First Iranian Scholar who authored the Most
Extensive & Comprehensive Farsi Dictionary
By Manouchehr Saadat Noury, PhD
Introduction: Hakim Ferdowsi Tusi (935-1020), the first Iranian poet of national epics, is also known to be the first Iranian who professionally introduced many Persian Words (in Persian: Vaajehaay-e Farsi) and Proverbs in his Epic Book of Shahnameh. Asadi Tusi (died in 1072), the other Iranian poet of national epics, followed the footsteps of Ferdowsi and presented a list of Persian Words and Proverbs in his epic book of Garshaspnameh and in his Dictionary of Asadi (in Persian: Farhang-e-Asadi or Loghat Nameh-e-Asadi). Mohammad Hossein Khalaf Tabrizi authored a Dictionary named as Ultimate Logic (in Persian: Borhaan-e Ghaateh), which was published in Haydar Abad (India) in 1651. A few years later, Rashid Hosseini Madani published Rashidi Dictionary in India. Ali Akbar Dehkhoda (AAD) was the first Iranian scholar (in Persian: Pajoheshgar) and an eminent philologist (in Persian: Vajeh Shenaas) who published a collection of Persian Quotes and Proverbs entitled as Proverbs and Mottos (in Persian: Amssaal-o-Hekam) in four volumes about a half-century ago (Read more on the contributors to the collection of Persian Proverbs in an article written by this author). AAD was also the first Iranian scholar who authored the most extensive and comprehensive Farsi Dictionary available so far. His Farsi Dictionary is also known as Dehkhoda Dictionary (in Persian: Loghat Nameh-e-Dehkhoda, LND). In this article the life story of AAD, his education, his works, and a short note on LND are studied and discussed.
His Early Life: AAD was born in Tehran, the capital of Iran, in 1879 (1257 Khorshidi) when Nasser-e-Din Shah (NDS), the fourth Shah of Qajar Dynasty was in power (1848-1896). The parents of AAD were from Ghazvin, also spelled as Qazvin or Kazvin, which is an agricultural city of Northwest Iran at the foot of the Elburz (in Persian: Alborz) Mountains (Ghazvin was the capital of Iran from 1514 to 1590 during some of the rulers of Safavid Dynasty). The father of AAD was Khanbaba Khan Ghazvini (KKG) who had moved along with his family from Ghazvin to Tehran not long before AAD was born. KKG sadly died in Tehran when AAD was about 9-10 years old. Most likely, AAD was raised and grown up under the supervision of his own mother.
His Education: AAD studied Persian Literature, Theology, and Arabic Language and Gholam Hossein Broujerdi and Hadi Najm Abadi (HNA) were among his mentors. HNA, aka Haaj Shaikh Hadi, was a constitutionalist and one of the active members of a group who was promoting the establishment of Parliament in Iran, and demanding continuously to control the extensive powers of NDS, the Shah of Iran at the time (It is documented that Reza Kermani who assassinated NDS in 1896 was one of the followers of Jamal Asad Abadi and HNA).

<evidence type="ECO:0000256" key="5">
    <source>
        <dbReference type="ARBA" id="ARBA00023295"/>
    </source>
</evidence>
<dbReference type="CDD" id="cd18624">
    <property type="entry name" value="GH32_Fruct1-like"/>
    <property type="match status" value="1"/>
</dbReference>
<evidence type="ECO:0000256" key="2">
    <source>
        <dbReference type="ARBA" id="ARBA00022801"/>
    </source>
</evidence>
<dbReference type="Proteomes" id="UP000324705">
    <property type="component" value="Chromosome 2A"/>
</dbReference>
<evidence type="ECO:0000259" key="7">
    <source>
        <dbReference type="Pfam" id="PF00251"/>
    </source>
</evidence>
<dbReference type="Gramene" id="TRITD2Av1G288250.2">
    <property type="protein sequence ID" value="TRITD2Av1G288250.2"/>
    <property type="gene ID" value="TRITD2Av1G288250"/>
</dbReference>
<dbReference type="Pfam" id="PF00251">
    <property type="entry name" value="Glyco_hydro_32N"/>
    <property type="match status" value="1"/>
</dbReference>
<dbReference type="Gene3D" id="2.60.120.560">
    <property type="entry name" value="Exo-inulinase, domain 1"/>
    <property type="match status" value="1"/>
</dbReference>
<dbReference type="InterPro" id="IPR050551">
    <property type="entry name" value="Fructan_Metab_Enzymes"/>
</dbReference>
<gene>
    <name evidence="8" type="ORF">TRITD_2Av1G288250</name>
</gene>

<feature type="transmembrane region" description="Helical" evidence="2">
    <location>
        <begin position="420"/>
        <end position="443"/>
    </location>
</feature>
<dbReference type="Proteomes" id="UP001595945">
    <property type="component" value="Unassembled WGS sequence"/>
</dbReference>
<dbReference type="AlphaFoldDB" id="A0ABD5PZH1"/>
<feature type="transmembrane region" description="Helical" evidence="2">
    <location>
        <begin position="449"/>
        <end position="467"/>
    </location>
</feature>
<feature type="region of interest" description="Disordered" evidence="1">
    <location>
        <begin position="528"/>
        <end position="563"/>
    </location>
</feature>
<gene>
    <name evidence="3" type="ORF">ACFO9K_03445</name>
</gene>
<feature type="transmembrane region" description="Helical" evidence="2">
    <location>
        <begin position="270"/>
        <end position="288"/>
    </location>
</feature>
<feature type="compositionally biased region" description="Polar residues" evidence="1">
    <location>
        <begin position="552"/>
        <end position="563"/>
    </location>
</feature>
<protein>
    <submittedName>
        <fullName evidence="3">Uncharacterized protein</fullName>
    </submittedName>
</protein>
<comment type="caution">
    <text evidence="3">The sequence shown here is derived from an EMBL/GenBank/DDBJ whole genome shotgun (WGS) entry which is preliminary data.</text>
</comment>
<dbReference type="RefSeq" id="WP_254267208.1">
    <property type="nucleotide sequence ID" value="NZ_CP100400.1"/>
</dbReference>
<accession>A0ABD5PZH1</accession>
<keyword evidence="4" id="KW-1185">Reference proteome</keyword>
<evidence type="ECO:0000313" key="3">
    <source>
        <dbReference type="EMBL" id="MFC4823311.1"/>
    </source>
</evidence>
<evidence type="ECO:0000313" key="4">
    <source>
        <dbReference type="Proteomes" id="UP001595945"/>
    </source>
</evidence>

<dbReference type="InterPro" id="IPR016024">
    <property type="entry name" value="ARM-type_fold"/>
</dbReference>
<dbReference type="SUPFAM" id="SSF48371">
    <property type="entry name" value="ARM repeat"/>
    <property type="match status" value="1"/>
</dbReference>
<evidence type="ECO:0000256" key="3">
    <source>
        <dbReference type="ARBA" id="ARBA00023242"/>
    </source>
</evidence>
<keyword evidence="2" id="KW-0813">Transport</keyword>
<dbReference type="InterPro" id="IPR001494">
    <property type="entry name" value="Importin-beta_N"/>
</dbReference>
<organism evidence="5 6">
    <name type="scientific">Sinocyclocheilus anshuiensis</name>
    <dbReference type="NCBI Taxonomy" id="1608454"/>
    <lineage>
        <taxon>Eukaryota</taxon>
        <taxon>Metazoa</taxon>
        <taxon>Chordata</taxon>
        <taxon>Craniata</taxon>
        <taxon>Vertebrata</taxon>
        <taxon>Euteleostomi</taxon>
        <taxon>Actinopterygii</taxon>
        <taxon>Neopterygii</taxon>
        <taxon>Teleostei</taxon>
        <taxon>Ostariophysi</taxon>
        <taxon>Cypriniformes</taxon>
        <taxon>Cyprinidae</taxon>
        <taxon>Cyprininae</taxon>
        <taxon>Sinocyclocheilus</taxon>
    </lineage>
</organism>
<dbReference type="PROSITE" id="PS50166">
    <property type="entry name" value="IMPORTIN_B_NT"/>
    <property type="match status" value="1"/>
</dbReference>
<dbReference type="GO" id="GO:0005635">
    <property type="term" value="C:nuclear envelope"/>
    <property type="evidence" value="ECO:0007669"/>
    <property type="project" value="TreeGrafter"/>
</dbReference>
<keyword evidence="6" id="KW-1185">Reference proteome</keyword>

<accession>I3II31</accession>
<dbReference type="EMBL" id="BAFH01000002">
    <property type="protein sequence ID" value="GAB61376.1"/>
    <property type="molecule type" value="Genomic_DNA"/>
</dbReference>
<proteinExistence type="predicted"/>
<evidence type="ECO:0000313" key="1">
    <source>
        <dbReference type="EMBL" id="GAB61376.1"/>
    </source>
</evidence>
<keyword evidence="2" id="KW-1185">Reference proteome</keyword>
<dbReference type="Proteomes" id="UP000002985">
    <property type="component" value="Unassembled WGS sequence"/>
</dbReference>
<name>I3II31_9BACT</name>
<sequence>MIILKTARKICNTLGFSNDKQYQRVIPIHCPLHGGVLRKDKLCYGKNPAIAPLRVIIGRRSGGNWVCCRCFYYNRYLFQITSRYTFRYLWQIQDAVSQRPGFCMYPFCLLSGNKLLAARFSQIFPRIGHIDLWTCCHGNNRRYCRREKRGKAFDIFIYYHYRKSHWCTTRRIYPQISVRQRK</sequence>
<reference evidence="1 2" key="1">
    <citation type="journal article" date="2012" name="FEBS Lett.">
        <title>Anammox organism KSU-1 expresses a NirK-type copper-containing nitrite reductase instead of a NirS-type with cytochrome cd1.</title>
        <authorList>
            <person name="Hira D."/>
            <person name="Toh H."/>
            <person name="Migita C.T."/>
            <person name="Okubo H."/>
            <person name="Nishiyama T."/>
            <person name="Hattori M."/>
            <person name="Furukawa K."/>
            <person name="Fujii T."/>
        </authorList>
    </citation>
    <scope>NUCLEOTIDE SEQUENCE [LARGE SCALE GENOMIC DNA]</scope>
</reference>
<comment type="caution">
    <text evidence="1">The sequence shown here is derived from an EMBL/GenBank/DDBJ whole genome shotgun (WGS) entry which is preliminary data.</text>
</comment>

In December 1899 and at age 20, AAD enrolled in the School of Political Science or SPS (in Persian: Madreseh-e Oloom-e Siassi), which was affiliated to the educational institution of the House of Sciences and Techniques (in Persian: Darolfonoon) located in Tehran. It should be noted that Darolfonoon was founded in 1851 by Mirza Taghi Khan-e-Amir Kabir, one of the premiers of Iran during NDS.
In Darolfonoon, AAD also took some French courses which were instructed by Dr Morrel. Upon his graduation from SPS in 1903, AAD was appointed as the Secretary to Moaaven Dauleh Ghafari (MDG), the new Ambassador of Iran to the Balkan Peninsula in Europe. During the years when AAD stayed in Europe, he also continued his studied in French Language and Literature.
His Works: AAD served as the Secretary to MDG from 1903 to 1905. In 1905, AAD returned to Iran and joined a movement which was later known as the Iranian Constitutional Revolution (in Persian: Enghelab-e-Mashrooteh-e-Iran). In 1907, AAD joined the Journal of Soor-Esrafeel (JSE) which was founded by Jahangir Khan Shirazi (JKS), aka Soor-Esrafeel, and Ghasem Khan Tabrizi. The literary and commentary works of AAD actually started through his collaboration with JSE where he created a satirical political column entitled as Nonsense or Fiddle-Faddle (in Persian: Charand Parand). The Persian term of Dakho was his signature or his pen name for that column. Dakho means not only as the Administrator of a Village (in Persian: Dehkhoda or Kadkhoda), but it also refers to a Naive or an Unsophisticated Person (in Persian: Saadeh Lowh). It may be interesting to know that AAD was contemporary to the famous American writer Frank McKinney Hubbard, aka Kin Hubbard (1868-1930). Kin whose pen name was Abe Martin, like AAD was also a journalist and a humorist. From 1905 to 1930, Abe Martin was the mouthpiece for Kin’s daily jokes in the popular American journal of The Indianapolis News (Read More about Kin and Dehkhoda in an article written by this author).